Thousands of people, including labor unionists, swelled the ranks of Occupy Wall Street protesters to march across Lower Manhattan Wednesday.

Protestors, many with union placards and some leaving work early, gathered at the group's encampment in Zuccotti Park and marched to Foley Square in the largest demonstration since the movement was launched on Sept. 17.

Foley Square was filled with thousands as speakers railed against what they called corporate greed and control of American politics.

Corporate greed has pulled every one of us here It's time not to occupy Wall Street, but to take back Wall Street, said Christopher Shelton, vice president of a Communication Workers of America local.

Participants included members of National Nurses United, the profession's largest U.S. union; Transport Workers Union Local 100, the Metropolitan Transportation Authority's biggest; and the Working Families Party, a coalition of more than 60 community organizations, the San Francisco Chronicle reported.

Patrick Bruner, a spokesman for Occupy Wall Street, said the turnout exceeded 15,000.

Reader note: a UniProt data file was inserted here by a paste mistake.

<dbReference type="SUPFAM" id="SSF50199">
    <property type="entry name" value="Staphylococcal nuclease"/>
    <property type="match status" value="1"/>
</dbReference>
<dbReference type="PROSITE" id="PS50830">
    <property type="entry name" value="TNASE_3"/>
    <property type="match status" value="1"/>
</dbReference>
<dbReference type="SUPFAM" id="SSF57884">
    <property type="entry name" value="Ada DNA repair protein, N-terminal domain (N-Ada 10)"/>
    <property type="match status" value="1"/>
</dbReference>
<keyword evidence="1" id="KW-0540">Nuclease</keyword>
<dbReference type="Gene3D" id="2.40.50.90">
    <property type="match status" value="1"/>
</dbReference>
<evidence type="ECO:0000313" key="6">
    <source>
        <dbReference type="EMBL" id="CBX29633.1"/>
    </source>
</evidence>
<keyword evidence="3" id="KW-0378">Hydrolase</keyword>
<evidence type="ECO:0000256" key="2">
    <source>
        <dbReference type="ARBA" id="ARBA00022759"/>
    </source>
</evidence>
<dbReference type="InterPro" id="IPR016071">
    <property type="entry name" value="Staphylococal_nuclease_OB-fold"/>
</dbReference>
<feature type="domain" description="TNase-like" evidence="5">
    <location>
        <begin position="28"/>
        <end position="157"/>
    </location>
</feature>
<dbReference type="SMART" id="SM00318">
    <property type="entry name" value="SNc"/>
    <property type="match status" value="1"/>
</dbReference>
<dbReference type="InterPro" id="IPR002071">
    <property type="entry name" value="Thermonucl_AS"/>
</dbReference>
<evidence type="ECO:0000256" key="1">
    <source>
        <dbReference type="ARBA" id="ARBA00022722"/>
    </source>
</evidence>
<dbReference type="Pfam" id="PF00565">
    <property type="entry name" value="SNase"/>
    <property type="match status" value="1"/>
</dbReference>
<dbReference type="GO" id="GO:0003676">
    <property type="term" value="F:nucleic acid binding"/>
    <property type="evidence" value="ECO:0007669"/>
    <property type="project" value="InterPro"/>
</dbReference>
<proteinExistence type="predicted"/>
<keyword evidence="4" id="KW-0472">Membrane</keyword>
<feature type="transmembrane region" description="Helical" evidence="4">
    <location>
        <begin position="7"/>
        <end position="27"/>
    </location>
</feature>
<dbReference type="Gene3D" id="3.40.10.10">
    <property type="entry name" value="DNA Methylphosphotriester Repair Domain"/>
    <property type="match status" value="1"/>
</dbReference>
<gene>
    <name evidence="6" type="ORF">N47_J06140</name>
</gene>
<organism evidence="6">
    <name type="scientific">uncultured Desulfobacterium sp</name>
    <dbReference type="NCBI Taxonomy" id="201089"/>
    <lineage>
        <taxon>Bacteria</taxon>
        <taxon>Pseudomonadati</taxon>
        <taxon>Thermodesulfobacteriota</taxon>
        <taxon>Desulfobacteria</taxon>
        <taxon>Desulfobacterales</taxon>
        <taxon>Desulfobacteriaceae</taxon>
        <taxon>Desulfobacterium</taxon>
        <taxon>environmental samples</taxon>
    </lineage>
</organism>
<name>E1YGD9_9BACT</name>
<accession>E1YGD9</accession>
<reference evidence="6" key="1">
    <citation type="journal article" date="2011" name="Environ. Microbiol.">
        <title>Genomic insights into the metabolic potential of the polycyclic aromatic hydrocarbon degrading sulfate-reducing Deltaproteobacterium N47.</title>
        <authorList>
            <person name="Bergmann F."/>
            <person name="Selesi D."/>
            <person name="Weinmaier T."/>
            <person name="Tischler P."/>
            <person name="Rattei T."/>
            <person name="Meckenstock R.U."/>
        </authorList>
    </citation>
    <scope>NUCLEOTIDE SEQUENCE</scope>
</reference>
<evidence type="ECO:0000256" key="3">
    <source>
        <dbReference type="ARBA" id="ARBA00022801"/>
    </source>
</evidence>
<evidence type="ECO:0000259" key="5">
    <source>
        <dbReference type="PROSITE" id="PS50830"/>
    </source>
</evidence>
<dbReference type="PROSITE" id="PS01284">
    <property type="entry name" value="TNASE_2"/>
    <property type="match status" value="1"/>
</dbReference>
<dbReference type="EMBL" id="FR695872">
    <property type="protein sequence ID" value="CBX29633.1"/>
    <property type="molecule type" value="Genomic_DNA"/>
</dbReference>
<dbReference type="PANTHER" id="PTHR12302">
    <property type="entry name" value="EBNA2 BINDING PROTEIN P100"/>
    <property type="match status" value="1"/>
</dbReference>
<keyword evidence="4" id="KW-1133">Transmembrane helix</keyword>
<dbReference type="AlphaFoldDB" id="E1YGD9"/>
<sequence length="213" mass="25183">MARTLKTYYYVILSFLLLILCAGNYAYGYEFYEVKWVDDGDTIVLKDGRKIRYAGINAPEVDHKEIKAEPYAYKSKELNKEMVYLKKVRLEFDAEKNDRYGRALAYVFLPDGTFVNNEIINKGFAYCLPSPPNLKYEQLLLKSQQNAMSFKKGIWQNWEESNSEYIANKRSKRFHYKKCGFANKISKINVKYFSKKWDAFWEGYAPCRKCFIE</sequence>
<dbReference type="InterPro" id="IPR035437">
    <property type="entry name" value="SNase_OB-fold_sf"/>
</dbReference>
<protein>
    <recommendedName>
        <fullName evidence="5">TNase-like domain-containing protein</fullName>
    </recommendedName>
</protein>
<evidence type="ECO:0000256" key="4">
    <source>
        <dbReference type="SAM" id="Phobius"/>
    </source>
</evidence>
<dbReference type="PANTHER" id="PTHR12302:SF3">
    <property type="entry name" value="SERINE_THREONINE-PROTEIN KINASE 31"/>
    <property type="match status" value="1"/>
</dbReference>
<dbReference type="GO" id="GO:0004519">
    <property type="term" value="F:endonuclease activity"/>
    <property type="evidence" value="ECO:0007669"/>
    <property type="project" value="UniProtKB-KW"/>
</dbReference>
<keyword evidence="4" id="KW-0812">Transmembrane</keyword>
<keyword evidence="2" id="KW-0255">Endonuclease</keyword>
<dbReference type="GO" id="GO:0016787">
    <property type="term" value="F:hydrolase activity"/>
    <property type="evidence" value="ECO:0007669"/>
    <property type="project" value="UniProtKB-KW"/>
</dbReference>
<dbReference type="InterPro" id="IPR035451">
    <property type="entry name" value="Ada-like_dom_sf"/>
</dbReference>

Working people are going to stand together until we get fair justice in our economy, said George Gresham, president of a Service Employees International Union local. We want to make sure our children have a future in this country that is not subservient to those who have more than they need.

An Occupy Wall Street Web site said the group hopes to emulate the Arab Spring revolutions and insists on nonviolence to maximize the safety of all participants.

AFL-CIO President Richard Trumka told the Los Angeles Times the labor movement joined the New York march to support Occupy Wall Street, not to usurp it.

“The labor movement had long backed the goals of Occupy Wall Street, including making the richest 1 percent of the population pay higher taxes to help the rest of the country,” he added.

Several labor speakers said that there should be unity between the unions and Occupy Wall Street, which has been a fairly nebulous movement with scattered goals and leadership.

As the march grew in numbers, since the movement was launched, cops with plastic handcuffs became ready to arrest the protesters Wednesday.

“Stay on the sidewalk! Stay on the sidewalk!” a police supervisor shouted at the crowd.

Protesters marched peacefully but as darkness fell police tried to stop protesters from advancing toward Wall Street.